“Advertisers are becoming much more digital-savvy. The data NextRadio can supposedly deliver will be critical to its success. The ability to target advertising to certain people in certain areas is what marketers love,” Leitzinger said.

Gordon Borrell, a digital advertising analyst and CEO of Borrell Associates, said NextRadio’s digital platform has the ability to attribute data which is what advertisers are looking for.

“It’s absolutely vital to the bigger sales because larger advertisers and their agencies require proof of audience more than ever. It’s even important, but perhaps not as vital, with smaller or direct local advertisers. They’ve been conditioned to expect data with every advertising buy,” Borrell said.

The researcher said he thinks NextRadio developers have done a good job of generating excitement about the product and a fair job of getting it into the marketplace.

“The app has a four-star rating [out of a possible five] on the Google Play store, so it has its fans,” Borrell said. “However, more people learned about Pokéman Go in one day than NextRadio could generate in several years, so it’s not quite yet the phenomenon the radio industry had hoped for either.”

Activation of FM chips in smartphones has been an important goal for NextRadio. It secured sufficient backing from others in radio to promise Sprint $15 million per year beginning in 2013 over three years and to share revenue with the carrier; Sprint in turn agreed to embed the app in at least 30 million FM-enabled wireless devices on its wireless network over that period. A consortium of radio broadcasters including iHeartMedia, Beasley, CBS Radio, Greater Media, Radio One, Hubbard Radio, Townsquare Media, Bonneville and Entercom Communications has contributed to the payments to Sprint. In all, some 40 radio broadcast groups have paid into the fund, Brenner said.


The following radio broadcast groups have contributed financially to the NextRadio Sprint payments. Brenner said most paid according to a formula based on their revenues.

Alpha Broadcasting LLC
Beasley Broadcast Group
Bonneville International Corp.
Buckley Broadcasting Corp.
Capitol Broadcasting Co. Inc.
CBS Radio
Cherry Creek Radio LLC
Connoisseur Media
Cox Media Group
Crawford Broadcasting Co.
Cumulus Media Holdings Inc.
Delmarva Broadcasting Co.
Emmis Communications
Entravision Communications Corp
Federated Media
Greater Media Inc
Hearst Television Inc
Hubbard Radio LLC
iHeartMedia Inc.
Jerry Lee Radio LLC
Lincoln Financial Media Co.
Midwest Communications Inc.
NextMedia Group Inc.
Palm Beach Broadcasting License LLC
Press Communications LLC
Qantum Communications Corp
Radio One Inc
Renda Broadcasting Corp.
Salem Communications Corp.
Sarkes Tarzian Inc
Sinclair Telecable Inc
Spanish Broadcasting System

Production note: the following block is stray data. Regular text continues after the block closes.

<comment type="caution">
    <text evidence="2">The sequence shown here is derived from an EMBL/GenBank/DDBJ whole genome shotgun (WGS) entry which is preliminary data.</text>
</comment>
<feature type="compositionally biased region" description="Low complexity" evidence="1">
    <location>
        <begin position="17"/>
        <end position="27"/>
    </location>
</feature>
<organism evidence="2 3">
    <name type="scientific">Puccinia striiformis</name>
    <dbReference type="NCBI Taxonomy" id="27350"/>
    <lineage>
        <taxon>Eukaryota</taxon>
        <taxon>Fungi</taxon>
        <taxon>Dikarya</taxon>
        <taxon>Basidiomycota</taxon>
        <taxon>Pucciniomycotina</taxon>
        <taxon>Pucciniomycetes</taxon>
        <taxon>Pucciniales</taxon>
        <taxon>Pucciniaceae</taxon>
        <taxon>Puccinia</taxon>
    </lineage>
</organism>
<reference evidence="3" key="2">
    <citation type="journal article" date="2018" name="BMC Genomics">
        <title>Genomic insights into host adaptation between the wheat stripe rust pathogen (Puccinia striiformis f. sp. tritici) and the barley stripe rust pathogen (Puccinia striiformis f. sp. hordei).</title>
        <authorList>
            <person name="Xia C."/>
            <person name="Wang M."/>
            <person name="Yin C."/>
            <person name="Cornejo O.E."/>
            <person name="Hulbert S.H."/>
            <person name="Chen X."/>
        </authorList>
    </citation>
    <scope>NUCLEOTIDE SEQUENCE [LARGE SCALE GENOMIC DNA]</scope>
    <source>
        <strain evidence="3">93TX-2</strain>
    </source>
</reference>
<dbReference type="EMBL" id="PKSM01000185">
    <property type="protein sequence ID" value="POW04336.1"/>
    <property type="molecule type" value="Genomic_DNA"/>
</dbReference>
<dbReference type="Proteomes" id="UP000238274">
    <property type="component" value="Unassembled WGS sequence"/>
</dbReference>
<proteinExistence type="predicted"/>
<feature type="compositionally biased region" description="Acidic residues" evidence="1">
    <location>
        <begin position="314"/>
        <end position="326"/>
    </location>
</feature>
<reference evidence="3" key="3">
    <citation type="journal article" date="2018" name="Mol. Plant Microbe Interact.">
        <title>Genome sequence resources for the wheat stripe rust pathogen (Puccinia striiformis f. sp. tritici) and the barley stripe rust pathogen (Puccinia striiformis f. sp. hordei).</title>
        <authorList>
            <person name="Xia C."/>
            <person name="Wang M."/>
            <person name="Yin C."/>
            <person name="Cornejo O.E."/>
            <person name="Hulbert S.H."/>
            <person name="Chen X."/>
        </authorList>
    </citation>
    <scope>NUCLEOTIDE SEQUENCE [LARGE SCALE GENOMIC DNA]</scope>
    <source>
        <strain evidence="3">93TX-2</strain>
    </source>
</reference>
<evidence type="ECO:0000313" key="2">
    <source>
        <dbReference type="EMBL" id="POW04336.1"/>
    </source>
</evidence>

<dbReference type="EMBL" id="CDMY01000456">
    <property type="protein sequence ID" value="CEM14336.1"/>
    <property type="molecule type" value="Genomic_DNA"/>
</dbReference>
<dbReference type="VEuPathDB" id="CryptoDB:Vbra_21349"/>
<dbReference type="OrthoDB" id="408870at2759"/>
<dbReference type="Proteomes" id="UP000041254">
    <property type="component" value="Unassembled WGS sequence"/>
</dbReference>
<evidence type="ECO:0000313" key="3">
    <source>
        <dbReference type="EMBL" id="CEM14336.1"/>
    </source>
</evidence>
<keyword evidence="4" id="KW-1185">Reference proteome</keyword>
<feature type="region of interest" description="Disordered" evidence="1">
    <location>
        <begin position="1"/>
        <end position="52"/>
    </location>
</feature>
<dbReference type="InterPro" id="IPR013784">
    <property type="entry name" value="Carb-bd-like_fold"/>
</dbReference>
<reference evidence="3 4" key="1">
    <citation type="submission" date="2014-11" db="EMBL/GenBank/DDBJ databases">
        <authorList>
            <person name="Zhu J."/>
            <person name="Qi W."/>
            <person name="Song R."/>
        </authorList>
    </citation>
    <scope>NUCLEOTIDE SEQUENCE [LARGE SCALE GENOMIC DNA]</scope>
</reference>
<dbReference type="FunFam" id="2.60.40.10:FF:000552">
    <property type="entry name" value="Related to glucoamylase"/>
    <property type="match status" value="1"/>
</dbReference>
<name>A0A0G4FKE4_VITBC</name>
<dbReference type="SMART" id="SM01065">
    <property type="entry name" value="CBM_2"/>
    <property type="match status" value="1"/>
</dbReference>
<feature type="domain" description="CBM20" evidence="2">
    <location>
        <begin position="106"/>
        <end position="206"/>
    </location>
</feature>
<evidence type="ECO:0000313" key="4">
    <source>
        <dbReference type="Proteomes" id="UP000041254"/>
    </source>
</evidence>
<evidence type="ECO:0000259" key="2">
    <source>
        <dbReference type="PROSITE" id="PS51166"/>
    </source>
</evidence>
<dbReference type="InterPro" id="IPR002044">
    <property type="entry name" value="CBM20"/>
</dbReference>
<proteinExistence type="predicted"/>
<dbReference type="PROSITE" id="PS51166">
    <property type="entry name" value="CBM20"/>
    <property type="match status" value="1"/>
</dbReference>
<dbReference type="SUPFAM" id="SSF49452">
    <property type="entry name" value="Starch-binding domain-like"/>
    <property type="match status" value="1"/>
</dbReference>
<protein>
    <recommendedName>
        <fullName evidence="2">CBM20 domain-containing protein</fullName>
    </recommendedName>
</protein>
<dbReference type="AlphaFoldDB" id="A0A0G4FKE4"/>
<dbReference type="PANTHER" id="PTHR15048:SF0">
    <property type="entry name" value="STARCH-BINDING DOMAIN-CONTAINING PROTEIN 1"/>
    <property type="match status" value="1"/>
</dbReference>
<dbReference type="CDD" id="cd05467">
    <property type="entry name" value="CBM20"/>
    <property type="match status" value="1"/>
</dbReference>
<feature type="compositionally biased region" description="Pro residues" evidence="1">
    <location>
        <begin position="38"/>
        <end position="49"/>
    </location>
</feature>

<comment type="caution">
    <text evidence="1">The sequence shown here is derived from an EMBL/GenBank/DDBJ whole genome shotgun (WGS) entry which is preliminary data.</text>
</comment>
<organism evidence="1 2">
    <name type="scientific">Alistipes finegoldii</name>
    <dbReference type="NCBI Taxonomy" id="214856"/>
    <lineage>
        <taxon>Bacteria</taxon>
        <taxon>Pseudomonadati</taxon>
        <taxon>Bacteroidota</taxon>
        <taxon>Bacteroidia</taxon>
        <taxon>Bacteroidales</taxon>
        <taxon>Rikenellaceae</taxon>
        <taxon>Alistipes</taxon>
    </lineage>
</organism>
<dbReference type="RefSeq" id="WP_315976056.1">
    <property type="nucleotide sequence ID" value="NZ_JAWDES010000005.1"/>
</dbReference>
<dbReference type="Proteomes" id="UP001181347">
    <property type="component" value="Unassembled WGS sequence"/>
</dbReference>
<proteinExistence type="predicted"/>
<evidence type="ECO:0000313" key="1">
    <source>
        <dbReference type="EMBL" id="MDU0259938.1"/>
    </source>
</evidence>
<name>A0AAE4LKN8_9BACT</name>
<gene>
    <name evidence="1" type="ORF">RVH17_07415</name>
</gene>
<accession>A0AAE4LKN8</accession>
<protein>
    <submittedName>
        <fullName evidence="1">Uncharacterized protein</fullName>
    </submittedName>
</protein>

Summitt Media
Townsquare Media LLC
Tyler Media Group

“This doesn’t include hundreds of medium and small broadcasters who have done barter deals through Westwood One and even more stations that continue to run promotional inventory for NextRadio,” Brenner said. “We’ve had immense support from all corners of the industry.”

According to an Emmis Communications filing with the SEC earlier this year, NextRadio was in arrears with Sprint by $14 million at the end of 2015. It is working with the broadcasters and others, including NAB, to fund the remaining debt.

Brenner said the amount due “is now lower than that” as NextRadio works with broadcasters to make sure they fulfill their obligations. “We have had to get a bit creative [with payments] in the homestretch,” Brenner said. “But it’s being taken care of.” Sprint did receive revenue-share dollars from the Home Depot campaign.

A spokesperson for iHeartMedia who asked not to be named said the company continues to be the top supporter of NextRadio.

“We have been the biggest financial backer [relative to the Sprint payments] of NextRadio and have contributed more financially than our share of the radio industry. Additionally, we have contributed more interactive stations and audience to NextRadio than any other company and have also lobbied on behalf of NextRadio with all major constituencies,” according to the spokesperson.

After the agreement expires in August, Brenner said, “NextRadio will not be paying any cell carriers to activate the chip in smartphones. Instead, the new business model going forward will be a revenue sharing formula” tapping the revenue generated by TagStation, he said.

Brenner said he expects the Sprint relationship will be extended under terms similar to those in place with AT&T and T-Mobile. Those revenue-sharing agreements provide carriers with a portion of the enhanced advertising sales in return for activating FM radio on smartphones or preloading the app.

In 2017, he said, “I think you will see a big ramp-up in the number of cell phones supported in the market, followed by talk of revenue potential and advertiser interest.”

Comment on this or any story to [email protected]. Story text has been updated to add Connoisseur Media to the list in the sidebar.